‘Ancient Grains’ 101: Trendier But Not Healthier

‘Ancient Grains’ 101: Trendier But Not Healthier

“Ancient grains” have been officially mainstream since January of this year, when they got their own Cheerios version in the US. The likes of quinoa, spelt, and teff are turning up more and more, always with a hint that they’re healthier than boring old wheat or corn.

Image from Slowfoodlife.

The marketing of ancient grains is a master class in implying what you can’t quite say: Labels don’t actually claim the products are healthier. Like other trendy terms, there’s a grain of truth behind the implication. Ancient grains have fibre, we’re told. They have protein! They are whole grains! That’s all true, but no more so of ancient grains than their modern counterparts. Foods made with ancient grains come in beige boxes with green accents, which has somehow become shorthand for “this is a healthy, natural, probably organic food.”

But none of that makes the ancient grains healthier than the wheat (or corn, or rice) they are replacing. Take the Ancient Grains Cheerios, for example: compared to original oat-based Cheerios, the ancient grains version has the same amount of protein (3g per serving), and less fibre (2g instead of 3g). It’s also “lightly sweetened” with 5g of sugar instead of the single gram in the original. From a purely nutritional standpoint, you’re actually better off buying regular Cheerios.

Ancient grains are delicious and nutritious. I enjoy farro salad and wouldn’t dream of eating Ethiopian food without its teff-based flatbread. But it’s time to call the marketers’ bluff: an exotic name, a beige box, and a price premium don’t make a product more wholesome.

Meet the Ancient Grains

“Ancient” grains get their name because they haven’t been selectively bred to the same extent as modern staple crops. A grain of teff grown today is more similar to its wild ancestors than a grain of today’s wheat is to the einkorn and emmer it descended from.

The ancient grains are also, simply, less popular and thus more exotic-sounding than more common grains. Corn, rice, and wheat make up most of the world’s grain production, and “Contains corn!” just isn’t very catchy these days.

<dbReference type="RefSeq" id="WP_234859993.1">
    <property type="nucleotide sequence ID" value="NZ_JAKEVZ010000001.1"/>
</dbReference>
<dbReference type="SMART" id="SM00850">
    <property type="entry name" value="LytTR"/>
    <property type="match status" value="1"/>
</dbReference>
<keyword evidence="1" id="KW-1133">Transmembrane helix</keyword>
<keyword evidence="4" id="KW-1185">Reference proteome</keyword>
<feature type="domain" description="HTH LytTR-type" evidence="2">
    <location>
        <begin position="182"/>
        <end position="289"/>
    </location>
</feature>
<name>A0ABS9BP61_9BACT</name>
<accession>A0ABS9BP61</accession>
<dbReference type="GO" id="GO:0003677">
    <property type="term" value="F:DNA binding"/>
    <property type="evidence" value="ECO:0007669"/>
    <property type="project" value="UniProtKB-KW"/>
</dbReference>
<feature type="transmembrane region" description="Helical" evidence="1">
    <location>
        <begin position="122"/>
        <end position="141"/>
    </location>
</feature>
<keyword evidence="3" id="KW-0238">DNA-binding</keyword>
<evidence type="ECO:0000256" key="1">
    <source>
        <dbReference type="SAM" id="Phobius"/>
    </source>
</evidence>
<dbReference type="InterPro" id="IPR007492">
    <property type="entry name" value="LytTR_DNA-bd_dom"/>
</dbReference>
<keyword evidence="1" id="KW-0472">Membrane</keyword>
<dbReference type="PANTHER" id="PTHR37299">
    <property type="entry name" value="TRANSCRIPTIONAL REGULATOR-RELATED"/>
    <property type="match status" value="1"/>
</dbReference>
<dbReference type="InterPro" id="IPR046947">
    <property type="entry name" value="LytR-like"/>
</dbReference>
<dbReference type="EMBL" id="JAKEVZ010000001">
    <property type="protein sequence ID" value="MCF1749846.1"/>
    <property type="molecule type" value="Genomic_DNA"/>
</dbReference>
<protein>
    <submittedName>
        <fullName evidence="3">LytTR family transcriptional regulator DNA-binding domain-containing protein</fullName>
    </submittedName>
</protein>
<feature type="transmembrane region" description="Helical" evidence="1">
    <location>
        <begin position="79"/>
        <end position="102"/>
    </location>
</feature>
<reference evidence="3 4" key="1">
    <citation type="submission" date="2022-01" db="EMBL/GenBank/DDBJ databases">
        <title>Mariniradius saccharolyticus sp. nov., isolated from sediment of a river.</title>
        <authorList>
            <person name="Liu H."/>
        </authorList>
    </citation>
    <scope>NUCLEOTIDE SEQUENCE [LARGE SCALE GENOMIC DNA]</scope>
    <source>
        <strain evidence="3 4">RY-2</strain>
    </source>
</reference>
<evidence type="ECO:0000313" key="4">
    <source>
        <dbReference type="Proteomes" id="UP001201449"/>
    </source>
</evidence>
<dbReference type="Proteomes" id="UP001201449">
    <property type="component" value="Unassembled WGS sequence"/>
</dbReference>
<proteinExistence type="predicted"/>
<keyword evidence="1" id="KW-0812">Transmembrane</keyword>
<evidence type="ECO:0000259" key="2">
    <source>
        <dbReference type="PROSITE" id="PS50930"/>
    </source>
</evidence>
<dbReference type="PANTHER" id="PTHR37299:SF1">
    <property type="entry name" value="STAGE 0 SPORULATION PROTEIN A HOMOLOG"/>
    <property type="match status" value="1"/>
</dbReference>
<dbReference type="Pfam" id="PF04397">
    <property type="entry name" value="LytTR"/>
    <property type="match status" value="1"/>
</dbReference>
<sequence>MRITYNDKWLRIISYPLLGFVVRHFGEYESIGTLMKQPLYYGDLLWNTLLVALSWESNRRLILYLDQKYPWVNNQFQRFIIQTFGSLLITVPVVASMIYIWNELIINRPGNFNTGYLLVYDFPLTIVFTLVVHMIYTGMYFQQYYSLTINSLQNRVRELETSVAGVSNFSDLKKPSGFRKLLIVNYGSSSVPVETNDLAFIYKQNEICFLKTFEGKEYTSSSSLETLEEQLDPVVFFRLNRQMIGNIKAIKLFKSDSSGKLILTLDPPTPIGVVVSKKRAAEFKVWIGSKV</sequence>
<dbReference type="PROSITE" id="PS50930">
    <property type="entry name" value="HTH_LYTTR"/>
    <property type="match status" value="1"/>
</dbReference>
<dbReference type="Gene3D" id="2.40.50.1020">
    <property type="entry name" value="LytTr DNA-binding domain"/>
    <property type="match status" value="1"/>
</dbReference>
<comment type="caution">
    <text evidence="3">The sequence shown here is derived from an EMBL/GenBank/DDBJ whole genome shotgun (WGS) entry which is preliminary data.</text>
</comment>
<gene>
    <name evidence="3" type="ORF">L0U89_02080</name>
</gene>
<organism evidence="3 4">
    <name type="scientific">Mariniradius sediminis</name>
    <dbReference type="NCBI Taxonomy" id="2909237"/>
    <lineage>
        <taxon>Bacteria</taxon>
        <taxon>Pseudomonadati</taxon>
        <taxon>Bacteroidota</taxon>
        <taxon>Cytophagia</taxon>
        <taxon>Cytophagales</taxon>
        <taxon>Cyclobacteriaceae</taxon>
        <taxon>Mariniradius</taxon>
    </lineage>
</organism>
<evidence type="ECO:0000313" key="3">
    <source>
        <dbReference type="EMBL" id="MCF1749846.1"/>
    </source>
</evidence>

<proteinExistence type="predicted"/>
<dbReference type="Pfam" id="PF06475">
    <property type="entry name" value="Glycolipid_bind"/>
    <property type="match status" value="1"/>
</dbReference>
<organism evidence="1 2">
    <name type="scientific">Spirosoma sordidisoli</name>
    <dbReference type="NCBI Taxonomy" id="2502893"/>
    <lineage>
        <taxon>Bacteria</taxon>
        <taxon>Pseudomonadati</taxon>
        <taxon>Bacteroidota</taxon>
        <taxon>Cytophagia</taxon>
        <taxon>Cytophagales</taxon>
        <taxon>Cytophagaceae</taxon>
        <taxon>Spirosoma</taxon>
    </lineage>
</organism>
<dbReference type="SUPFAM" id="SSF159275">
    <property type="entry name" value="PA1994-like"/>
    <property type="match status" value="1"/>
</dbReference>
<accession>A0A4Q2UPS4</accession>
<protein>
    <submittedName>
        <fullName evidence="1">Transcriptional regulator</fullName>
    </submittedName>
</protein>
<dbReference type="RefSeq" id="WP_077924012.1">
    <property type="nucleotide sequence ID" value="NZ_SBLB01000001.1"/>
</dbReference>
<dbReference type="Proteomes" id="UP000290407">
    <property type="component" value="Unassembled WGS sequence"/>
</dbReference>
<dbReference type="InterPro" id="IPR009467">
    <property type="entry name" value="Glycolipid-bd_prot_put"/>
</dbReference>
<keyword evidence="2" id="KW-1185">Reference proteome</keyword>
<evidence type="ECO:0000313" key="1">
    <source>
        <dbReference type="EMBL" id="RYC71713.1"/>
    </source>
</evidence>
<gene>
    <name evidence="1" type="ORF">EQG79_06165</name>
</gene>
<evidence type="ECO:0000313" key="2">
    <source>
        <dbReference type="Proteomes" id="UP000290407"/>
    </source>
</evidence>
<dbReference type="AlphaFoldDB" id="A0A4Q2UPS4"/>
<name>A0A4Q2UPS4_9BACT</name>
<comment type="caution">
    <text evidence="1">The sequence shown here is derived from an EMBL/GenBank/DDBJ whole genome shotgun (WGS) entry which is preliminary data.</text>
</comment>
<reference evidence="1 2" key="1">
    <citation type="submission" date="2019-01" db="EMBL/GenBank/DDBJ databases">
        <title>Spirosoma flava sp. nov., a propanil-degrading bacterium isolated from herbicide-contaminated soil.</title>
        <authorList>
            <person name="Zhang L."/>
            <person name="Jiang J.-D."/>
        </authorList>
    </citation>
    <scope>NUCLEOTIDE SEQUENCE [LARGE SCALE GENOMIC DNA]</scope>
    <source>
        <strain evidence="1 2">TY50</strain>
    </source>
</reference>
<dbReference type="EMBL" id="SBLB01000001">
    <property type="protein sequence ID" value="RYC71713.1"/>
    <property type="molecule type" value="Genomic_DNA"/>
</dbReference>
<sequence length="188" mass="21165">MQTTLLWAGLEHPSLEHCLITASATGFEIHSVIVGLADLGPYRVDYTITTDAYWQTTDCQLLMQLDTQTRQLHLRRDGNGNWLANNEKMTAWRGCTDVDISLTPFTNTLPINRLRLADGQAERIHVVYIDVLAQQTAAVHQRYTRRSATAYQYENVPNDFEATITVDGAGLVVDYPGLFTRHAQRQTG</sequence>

Some of the ancient grains are varieties of wheat, making them”cereal grains” just like their mainstream cousins. (Rice and corn are also considered to be cereal grains, or in other words, the grains we think of when we think of grains.) Others, like quinoa, are considered pseudocereals — they look and taste like cereal grains, but they aren’t part of the grass family. For some reason this is an important point mentioned in all articles about quinoa and its pseudocereal buddies. If you ever meet someone who cares deeply about this, I recommend you blow their mind by informing them that quinoa and wheat are both fruits, just like the tomato.

Here are some of the fruits popularly considered “ancient grains”

  • Amaranth: domesticated about 8000 years ago by the Aztecs.
  • Farro (also known as emmer): an ancestor of modern wheat, domesticated in the Fertile Crescent also about 8000 years ago. The name Farro applies to a version grown in Italy.
  • Freekeh: green wheat that’s been roasted. It’s often lumped in with ancient grains in lists like these, but it’s really the same species as modern wheat.
  • Kamut: a trademarked variety of khorasan wheat, a relative of modern wheat.
  • Millet: domesticated in China, now also commonly grown in India and several African countries including Nigeria.
  • Quinoa: first grown at least 3000 years ago in South America, now so popular in the US that it’s causing major economic changes for Bolivian growers (some good, some bad).
  • Spelt: another wheat relative from the Fertile Crescent, this one grown in Europe through medieval times.
  • Teff: a grass with tiny seeds, domesticated and still grown in Ethiopia, where it is used to make the injera bread that you’ll recognise if you’ve ever been to an Ethiopian restaurant.

Nutritionally, these grains are similar to wheat. In protein content, for example, 100g of uncooked grain ranges from 11g (millet) up to 15g (Kamut). Modern wheat has 13. Quinoa’s balance of amino acids makes it a “high quality” protein, but it’s a mistake to confuse that with having a lot of protein. Quinoa has more than rice, but about the same amount as wheat.

While each grain has a slightly different nutritional profile — teff is high in calcium, for example — none is dramatically better than wheat, they’re just different. They’re all very similar foods, differing more in price and availability than in any nutritional detail. It seems likely that one of their main marketing advantages is simply that they aren’t wheat.